Now that you made it here you are probably sure that you need a new (maybe your first?) wireless router. Since you clicked on this site you’re probably not sure what’s important when buying and choosing the best wireless router for you, right? Let me introduce you to some basics so you don’t have to rely only on other people’s reviews to make your final choice. Of course you will be able to understand every review on this site and you will be able to make your choice based on them but it doesn’t hurt to know a thing or two about wireless routers before buying them.
Why Wifi? (skip if you already have had a wireless network)
Why should you even bother to install a wireless network? While it’s true that wired connections are mostly more reliable and faster than wireless connections you can only connect one device per cable, obviously. This might be okay if you have just one computer or notebook that happens to be right next to your DSL modem but as soon as you want to connect more devices or move away from you’re current position you get into trouble. Try to lay cables in multiple rooms and make them look good. Wouldn’t it be better to go without them? Besides a wireless network is the easiest way to connect your smartphone or tablet to the Internet and who doesn’t want to do that?
Wait, are routers and modems one and the same?
No but don’t worry it’s very easy to understand. In a way the router is the middleman (more like middle-device) between your modem and your computer/tablet/device. The modem grants you access to the Internet and is often provided by your Internet Service Provider. You need a modem to browse online – there’s no way around it.
Once you got your modem installed you can connect a device directly to it if you want to. But to extend its reach and enable more devices to access the Internet you will sooner or later need a wireless router that you then connect to your modem. This way each device gets its own IP address assigned by the home router and can use your modem (with the help of your router) to access the Internet.
Single-band, dual-band and tri-band?
This is actually pretty easy to understand.
There are various types of devices which use different wireless standards. Those are always named after the same system: starting with the number 802.11 and ending with one or two letters. The number has its origins way back in 1997 and is named after the group that helped with the development. The letters are additional specifications to distinguish between the different (and new) types.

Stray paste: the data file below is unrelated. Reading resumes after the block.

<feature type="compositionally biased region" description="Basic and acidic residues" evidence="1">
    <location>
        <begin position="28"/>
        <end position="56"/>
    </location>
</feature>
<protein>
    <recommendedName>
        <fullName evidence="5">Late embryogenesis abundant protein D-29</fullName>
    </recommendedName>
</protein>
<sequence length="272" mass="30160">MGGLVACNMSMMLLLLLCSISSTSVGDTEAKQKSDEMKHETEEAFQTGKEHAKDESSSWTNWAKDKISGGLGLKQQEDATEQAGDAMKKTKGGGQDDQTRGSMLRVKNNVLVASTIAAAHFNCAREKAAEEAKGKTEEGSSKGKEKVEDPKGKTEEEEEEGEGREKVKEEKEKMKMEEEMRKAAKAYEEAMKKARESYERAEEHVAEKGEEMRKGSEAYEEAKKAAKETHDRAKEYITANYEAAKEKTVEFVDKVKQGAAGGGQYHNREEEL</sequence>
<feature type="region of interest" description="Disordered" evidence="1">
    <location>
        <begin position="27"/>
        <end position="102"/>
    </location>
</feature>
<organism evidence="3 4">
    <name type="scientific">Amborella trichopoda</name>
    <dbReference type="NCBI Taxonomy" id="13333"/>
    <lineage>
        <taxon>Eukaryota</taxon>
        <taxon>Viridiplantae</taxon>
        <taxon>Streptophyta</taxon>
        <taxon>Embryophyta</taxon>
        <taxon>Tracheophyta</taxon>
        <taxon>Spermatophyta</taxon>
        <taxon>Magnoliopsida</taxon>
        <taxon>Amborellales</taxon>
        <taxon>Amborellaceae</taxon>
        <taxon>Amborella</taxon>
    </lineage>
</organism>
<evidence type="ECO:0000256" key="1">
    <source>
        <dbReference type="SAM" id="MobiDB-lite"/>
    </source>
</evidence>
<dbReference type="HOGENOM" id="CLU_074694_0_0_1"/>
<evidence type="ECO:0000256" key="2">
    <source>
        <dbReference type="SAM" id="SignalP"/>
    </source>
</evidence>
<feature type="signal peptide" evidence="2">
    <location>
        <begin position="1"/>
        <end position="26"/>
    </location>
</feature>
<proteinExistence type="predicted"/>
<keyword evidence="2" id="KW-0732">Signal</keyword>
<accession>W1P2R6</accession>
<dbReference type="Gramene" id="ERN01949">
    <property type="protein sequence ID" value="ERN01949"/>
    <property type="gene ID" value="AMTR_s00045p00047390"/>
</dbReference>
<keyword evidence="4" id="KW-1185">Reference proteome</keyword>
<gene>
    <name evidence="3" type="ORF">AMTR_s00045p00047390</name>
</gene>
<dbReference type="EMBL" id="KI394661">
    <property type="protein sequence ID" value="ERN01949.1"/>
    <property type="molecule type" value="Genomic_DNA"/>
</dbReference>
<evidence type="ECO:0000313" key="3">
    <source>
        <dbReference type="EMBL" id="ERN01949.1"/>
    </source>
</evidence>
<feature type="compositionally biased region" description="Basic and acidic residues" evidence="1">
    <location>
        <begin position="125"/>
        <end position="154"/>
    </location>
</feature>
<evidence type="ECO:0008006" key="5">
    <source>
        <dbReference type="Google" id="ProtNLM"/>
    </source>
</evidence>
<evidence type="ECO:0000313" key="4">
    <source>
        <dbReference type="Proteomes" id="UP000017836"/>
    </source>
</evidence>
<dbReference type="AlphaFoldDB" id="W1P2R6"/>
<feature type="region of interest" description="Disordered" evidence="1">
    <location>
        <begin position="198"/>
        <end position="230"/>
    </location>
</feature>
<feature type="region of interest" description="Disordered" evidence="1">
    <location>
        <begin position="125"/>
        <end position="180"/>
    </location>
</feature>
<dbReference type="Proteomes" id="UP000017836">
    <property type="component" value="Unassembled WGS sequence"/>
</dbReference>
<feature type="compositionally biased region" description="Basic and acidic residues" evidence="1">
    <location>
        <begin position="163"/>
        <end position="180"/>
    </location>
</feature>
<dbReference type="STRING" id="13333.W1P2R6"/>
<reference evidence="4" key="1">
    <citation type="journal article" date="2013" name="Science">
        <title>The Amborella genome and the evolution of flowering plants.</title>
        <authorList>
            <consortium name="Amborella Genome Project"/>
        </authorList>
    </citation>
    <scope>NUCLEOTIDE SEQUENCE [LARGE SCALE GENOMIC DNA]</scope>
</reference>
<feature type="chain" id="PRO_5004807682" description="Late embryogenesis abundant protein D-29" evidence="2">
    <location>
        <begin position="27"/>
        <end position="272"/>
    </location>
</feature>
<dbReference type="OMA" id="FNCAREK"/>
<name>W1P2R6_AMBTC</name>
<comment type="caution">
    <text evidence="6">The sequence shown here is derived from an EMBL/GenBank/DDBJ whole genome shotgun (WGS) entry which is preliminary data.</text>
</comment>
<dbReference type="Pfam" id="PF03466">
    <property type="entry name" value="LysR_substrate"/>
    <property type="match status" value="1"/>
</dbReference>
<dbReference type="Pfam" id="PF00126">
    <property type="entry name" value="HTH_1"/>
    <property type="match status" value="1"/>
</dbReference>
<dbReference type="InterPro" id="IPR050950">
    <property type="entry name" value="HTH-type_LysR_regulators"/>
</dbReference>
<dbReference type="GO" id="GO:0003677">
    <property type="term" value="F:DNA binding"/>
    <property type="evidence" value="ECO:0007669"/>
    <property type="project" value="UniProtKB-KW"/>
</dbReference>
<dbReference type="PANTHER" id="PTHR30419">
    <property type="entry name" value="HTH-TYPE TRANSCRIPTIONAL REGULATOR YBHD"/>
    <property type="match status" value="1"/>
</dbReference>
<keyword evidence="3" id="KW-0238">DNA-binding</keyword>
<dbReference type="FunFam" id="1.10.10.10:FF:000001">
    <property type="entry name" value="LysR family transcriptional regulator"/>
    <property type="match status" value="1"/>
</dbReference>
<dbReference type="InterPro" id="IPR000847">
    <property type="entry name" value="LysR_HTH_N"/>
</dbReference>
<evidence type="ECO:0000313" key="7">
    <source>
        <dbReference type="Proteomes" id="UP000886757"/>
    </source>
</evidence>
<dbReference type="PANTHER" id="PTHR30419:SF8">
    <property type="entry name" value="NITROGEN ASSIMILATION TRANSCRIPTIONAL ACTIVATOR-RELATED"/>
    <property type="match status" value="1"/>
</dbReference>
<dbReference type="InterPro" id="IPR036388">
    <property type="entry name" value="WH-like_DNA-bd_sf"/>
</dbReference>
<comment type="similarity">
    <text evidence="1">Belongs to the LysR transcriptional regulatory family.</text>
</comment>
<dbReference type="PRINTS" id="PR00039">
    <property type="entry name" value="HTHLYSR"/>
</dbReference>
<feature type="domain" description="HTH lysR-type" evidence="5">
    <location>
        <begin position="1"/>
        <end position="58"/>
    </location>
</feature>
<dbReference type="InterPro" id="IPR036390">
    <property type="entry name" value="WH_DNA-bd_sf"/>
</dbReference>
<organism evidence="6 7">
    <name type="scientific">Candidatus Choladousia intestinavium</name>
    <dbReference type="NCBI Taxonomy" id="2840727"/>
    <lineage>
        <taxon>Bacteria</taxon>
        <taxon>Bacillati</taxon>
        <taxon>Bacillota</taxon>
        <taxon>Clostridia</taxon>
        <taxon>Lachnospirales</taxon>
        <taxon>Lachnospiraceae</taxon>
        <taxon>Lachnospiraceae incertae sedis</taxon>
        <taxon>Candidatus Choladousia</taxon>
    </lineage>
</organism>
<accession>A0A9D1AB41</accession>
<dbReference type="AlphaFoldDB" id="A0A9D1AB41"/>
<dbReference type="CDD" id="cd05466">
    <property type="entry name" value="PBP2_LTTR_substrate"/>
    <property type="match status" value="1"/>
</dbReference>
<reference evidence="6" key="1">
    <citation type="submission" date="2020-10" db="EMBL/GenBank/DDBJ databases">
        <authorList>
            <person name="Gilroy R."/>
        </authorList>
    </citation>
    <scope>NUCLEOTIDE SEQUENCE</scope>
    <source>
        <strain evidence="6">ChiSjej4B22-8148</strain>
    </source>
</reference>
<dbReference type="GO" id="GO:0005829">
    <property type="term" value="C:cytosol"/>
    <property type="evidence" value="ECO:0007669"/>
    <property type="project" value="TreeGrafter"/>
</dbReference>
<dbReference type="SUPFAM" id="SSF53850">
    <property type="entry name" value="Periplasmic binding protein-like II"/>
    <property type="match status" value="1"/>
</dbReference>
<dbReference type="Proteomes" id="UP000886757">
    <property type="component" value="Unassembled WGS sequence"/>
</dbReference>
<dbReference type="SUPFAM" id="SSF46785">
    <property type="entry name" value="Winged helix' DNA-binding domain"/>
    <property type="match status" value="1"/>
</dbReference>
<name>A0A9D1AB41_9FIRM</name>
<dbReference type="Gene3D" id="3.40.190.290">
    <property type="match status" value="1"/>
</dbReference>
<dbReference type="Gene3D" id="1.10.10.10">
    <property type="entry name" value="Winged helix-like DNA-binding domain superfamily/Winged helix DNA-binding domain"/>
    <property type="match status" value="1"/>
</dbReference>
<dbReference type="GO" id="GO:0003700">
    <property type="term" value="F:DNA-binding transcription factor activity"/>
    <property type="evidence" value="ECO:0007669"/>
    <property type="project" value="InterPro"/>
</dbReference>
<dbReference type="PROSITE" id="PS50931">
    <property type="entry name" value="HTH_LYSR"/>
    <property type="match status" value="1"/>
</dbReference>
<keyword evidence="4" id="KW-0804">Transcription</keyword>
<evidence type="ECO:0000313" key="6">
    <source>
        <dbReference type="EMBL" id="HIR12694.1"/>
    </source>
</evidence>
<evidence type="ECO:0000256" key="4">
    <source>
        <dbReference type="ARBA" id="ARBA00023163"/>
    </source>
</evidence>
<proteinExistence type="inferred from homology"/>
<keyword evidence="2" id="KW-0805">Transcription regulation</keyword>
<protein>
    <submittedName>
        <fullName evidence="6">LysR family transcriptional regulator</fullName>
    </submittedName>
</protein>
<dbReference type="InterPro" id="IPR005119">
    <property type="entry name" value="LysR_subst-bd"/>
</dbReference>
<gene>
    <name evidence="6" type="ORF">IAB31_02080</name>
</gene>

Single-band routers only work on the 2.4GHz frequency which is assigned to 802.11b, 802.11n and 802.11g devices. With a single-band router you have yourself a simple and stable connection that’s slower than a network based on 5GHz.
Dual-band routers work on both frequencies (2.4 and 5GHz) and therefore support every device the single-band router supports as well as 802.11ac. Generally you can say that the 5GHz frequency is faster and not as crowded with devices as the 2.4GHz frequency but at the same time it is not as reliable over long distances and has a harder time with walls.
Tri-band routers have an additional band for 5GHz making them even faster and more suited for more complex networks.
2400Mbps per second?
Let me crush your dreams: you will probably not reach a download speed of 2400Mbps. The speed of your Internet is mostly determined by your Internet service provider and can never exceed the given limits even if you have a much more powerful new home router. The speed of your wireless router helps you with your internal network though. Transferring files from one device to another one or streaming something for your network, stuff like this.
So is there really a reason to get a new and powerful router?
Of course. Some things change over time (like IPv4 and IPv6 networking or USB slots on newer routers) and are only supported by newer routers. The same goes for some devices. If you only have a single-band router you will not be able to use devices wireless via your network that require a 5GHz frequency (see above). While newer is not necessarily better most of the newer home routers are much more stable and have a much better coverage than their older counterparts. Add new features (like a download manager or parental controls) and security upgrades and you have the main reasons to go for a new wireless router from time to time.
But the single most important thing…
Every environment is unique! What works for me, what works for you and what works for 1000 other people are completely different things. In my reviews I tell you what you can expect based on my (and other people’s) experiences and what the maximum possibilities of the routers are. I cannot surely say that the wireless router will work for you. Nobody can predict that for sure.